School for oligarch 

School for oligarch
For some reason, schools still owe the businessman money for the food they did not get Photo: The Crime Russia

Evgeny Prigozhin is one the news due to yet another scandal. Many Moscow schools are suing Prigozhin’s Konkord for not supplying food for school children. Schools are losing the legal battle to the oligarch’s lawyers, having to pay for food that has never been supplied to them.

Simple arithmetic

It has been a long time since Prigozhin thought of getting into the catering business. He opened his food plant in Yanino outside of St. Petersburg in 2010. His main goal was to produce food for St. Petersburg schools and other educational facilities, eventually growing his business to be nation-wide. He used the latest technologies when building the plant. It was a large-scale construction; Vladimir Putin even attended the plant grand opening.

The project ended up being short-lived and was abandoned despite the scale. Parents ran a massive campaign against the plant in 2011; they did not want their children to eat convenience food. The food could be stored for a long time; this meant that it was full of preservatives. The issue made the headlines. In 2011, the Rossiya National TV channel ran a Vesti newscast revealing that several St. Petersburg school ended up without food whatsoever due to the poor quality of Konkord products. Prigozhin suspended operations at the plant following this newscast after a mere year after the grand opening. 

Our
notes

$53 million was invested in the school food plant; $43 million out of the sum was loaned by Vneshekonombank. The Konkord Kulinarnaya Liniya Plant opened in Yanino in 2010. The plant supplied food to 20 St. Petersburg and 30 Leningrad region schools. Prigozhin wanted to open 260 similar plants in 10 years.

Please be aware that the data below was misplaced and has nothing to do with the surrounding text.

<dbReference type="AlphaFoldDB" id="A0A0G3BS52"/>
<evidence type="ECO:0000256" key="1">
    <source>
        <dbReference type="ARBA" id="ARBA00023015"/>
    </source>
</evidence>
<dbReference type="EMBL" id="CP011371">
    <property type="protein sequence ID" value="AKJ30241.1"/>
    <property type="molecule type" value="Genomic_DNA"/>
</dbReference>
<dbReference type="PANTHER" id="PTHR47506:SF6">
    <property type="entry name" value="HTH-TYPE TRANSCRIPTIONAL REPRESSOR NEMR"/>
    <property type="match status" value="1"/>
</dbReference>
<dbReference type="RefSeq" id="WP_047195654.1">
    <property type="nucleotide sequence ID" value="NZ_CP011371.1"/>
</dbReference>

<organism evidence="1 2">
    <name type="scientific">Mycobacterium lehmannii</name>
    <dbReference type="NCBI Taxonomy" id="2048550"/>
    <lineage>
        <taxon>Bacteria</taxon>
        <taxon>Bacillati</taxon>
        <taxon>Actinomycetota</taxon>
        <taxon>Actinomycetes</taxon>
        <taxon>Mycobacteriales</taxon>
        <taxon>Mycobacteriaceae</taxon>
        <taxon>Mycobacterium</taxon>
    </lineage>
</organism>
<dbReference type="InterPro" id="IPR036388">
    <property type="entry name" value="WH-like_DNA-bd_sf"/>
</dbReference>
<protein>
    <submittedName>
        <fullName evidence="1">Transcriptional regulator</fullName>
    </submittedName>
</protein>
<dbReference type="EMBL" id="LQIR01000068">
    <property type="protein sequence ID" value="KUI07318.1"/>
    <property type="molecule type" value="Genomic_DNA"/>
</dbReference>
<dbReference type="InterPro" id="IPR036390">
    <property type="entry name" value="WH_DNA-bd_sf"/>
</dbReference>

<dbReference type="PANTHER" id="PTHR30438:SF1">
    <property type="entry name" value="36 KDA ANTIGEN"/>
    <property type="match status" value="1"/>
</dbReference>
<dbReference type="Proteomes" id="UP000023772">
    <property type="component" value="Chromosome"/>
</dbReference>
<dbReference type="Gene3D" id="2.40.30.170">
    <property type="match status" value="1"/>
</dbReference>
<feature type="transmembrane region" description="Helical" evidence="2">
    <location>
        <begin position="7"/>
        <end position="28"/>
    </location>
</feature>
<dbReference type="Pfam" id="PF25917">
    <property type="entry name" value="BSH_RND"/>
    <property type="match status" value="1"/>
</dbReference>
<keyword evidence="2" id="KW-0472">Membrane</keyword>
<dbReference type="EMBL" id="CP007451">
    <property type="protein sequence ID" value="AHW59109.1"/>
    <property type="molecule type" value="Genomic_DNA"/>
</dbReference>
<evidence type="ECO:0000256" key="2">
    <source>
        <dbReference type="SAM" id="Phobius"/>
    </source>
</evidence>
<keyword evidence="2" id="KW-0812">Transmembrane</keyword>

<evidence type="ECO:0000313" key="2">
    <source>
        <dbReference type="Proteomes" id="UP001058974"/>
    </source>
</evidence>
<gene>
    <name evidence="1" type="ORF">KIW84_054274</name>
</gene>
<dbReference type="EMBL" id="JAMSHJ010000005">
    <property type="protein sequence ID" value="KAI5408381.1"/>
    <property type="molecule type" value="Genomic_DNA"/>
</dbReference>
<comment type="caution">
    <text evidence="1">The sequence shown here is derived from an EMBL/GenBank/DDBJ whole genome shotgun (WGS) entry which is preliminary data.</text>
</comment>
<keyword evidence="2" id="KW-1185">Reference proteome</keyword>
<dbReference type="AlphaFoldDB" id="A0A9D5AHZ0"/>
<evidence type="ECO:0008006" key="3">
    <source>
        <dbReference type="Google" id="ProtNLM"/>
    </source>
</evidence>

Moscow parents and schools did not have as much fighting spirit as St. Petersburg residents. Prigozhin hit the jackpot; he was able to basically monopolize food supply to Moscow schools, signing a 3-year 10-billion-ruble ($159.5 million) contract with the Moscow Administration. So, what is the deal with it, one would think? Prigozhin has experience in customer service; he had opened a restaurant on the first floor of the famous St. Petersburg Museum of Anthropology and Ethnography in the 90s. He needed a storage area for that; the area was rebuilt and reequipped. Staraya Tamozhnya soon became popular with locals and visitors, even becoming the most popular elite St. Petersburg restaurant. St. Petersburg Mayor Sobchak and Vladimir Putin reportedly visited the restaurant to try its sturgeon caviar and gold mango salad. 

Evgeny Prigozhin

Businessman Evgeny Prigozhin